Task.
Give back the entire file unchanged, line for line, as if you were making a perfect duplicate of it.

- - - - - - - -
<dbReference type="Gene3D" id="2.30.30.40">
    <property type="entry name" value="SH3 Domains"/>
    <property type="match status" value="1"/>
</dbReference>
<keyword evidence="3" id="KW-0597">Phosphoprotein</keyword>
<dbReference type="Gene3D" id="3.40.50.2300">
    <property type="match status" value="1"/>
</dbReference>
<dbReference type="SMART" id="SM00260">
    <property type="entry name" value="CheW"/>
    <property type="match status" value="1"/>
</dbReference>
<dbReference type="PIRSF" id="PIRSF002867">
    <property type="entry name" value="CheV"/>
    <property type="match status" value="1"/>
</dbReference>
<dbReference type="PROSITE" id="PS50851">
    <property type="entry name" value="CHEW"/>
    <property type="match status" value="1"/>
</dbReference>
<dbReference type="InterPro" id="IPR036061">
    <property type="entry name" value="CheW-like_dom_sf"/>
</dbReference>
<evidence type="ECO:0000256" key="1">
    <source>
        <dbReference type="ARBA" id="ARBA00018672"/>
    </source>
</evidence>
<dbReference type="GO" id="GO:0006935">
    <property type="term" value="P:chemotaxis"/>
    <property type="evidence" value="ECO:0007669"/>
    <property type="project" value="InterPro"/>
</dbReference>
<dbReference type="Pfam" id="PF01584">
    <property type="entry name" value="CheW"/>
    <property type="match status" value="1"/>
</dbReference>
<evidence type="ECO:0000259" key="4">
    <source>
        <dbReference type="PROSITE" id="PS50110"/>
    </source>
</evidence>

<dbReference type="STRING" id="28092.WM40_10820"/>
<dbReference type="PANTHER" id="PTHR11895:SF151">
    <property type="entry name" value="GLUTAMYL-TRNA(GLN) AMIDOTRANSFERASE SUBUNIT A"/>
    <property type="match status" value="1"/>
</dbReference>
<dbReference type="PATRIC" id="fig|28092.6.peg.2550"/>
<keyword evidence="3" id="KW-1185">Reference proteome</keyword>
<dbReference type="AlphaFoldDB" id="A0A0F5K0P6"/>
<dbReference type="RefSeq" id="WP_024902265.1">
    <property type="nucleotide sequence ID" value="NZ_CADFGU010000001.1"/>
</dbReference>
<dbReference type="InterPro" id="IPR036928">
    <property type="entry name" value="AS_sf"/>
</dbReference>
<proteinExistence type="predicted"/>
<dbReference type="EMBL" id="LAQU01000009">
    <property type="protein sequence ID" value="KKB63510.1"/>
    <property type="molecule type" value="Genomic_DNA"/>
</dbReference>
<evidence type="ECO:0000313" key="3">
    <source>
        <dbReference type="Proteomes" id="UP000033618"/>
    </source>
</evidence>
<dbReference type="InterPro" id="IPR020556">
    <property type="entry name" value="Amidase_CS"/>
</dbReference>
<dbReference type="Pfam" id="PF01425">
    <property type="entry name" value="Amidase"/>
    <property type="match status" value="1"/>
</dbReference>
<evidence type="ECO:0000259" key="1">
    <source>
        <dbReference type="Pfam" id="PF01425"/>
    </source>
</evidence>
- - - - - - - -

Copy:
<dbReference type="Gene3D" id="2.30.30.40">
    <property type="entry name" value="SH3 Domains"/>
    <property type="match status" value="1"/>
</dbReference>
<keyword evidence="3" id="KW-0597">Phosphoprotein</keyword>
<dbReference type="Gene3D" id="3.40.50.2300">
    <property type="match status" value="1"/>
</dbReference>
<dbReference type="SMART" id="SM00260">
    <property type="entry name" value="CheW"/>
    <property type="match status" value="1"/>
</dbReference>
<dbReference type="PIRSF" id="PIRSF002867">
    <property type="entry name" value="CheV"/>
    <property type="match status" value="1"/>
</dbReference>
<dbReference type="PROSITE" id="PS50851">
    <property type="entry name" value="CHEW"/>
    <property type="match status" value="1"/>
</dbReference>
<dbReference type="InterPro" id="IPR036061">
    <property type="entry name" value="CheW-like_dom_sf"/>
</dbReference>
<evidence type="ECO:0000256" key="1">
    <source>
        <dbReference type="ARBA" id="ARBA00018672"/>
    </source>
</evidence>
<dbReference type="GO" id="GO:0006935">
    <property type="term" value="P:chemotaxis"/>
    <property type="evidence" value="ECO:0007669"/>
    <property type="project" value="InterPro"/>
</dbReference>
<dbReference type="Pfam" id="PF01584">
    <property type="entry name" value="CheW"/>
    <property type="match status" value="1"/>
</dbReference>
<evidence type="ECO:0000259" key="4">
    <source>
        <dbReference type="PROSITE" id="PS50110"/>
    </source>
</evidence>

<dbReference type="STRING" id="28092.WM40_10820"/>
<dbReference type="PANTHER" id="PTHR11895:SF151">
    <property type="entry name" value="GLUTAMYL-TRNA(GLN) AMIDOTRANSFERASE SUBUNIT A"/>
    <property type="match status" value="1"/>
</dbReference>
<dbReference type="PATRIC" id="fig|28092.6.peg.2550"/>
<keyword evidence="3" id="KW-1185">Reference proteome</keyword>
<dbReference type="AlphaFoldDB" id="A0A0F5K0P6"/>
<dbReference type="RefSeq" id="WP_024902265.1">
    <property type="nucleotide sequence ID" value="NZ_CADFGU010000001.1"/>
</dbReference>
<dbReference type="InterPro" id="IPR036928">
    <property type="entry name" value="AS_sf"/>
</dbReference>
<proteinExistence type="predicted"/>
<dbReference type="EMBL" id="LAQU01000009">
    <property type="protein sequence ID" value="KKB63510.1"/>
    <property type="molecule type" value="Genomic_DNA"/>
</dbReference>
<evidence type="ECO:0000313" key="3">
    <source>
        <dbReference type="Proteomes" id="UP000033618"/>
    </source>
</evidence>
<dbReference type="InterPro" id="IPR020556">
    <property type="entry name" value="Amidase_CS"/>
</dbReference>
<dbReference type="Pfam" id="PF01425">
    <property type="entry name" value="Amidase"/>
    <property type="match status" value="1"/>
</dbReference>
<evidence type="ECO:0000259" key="1">
    <source>
        <dbReference type="Pfam" id="PF01425"/>
    </source>
</evidence>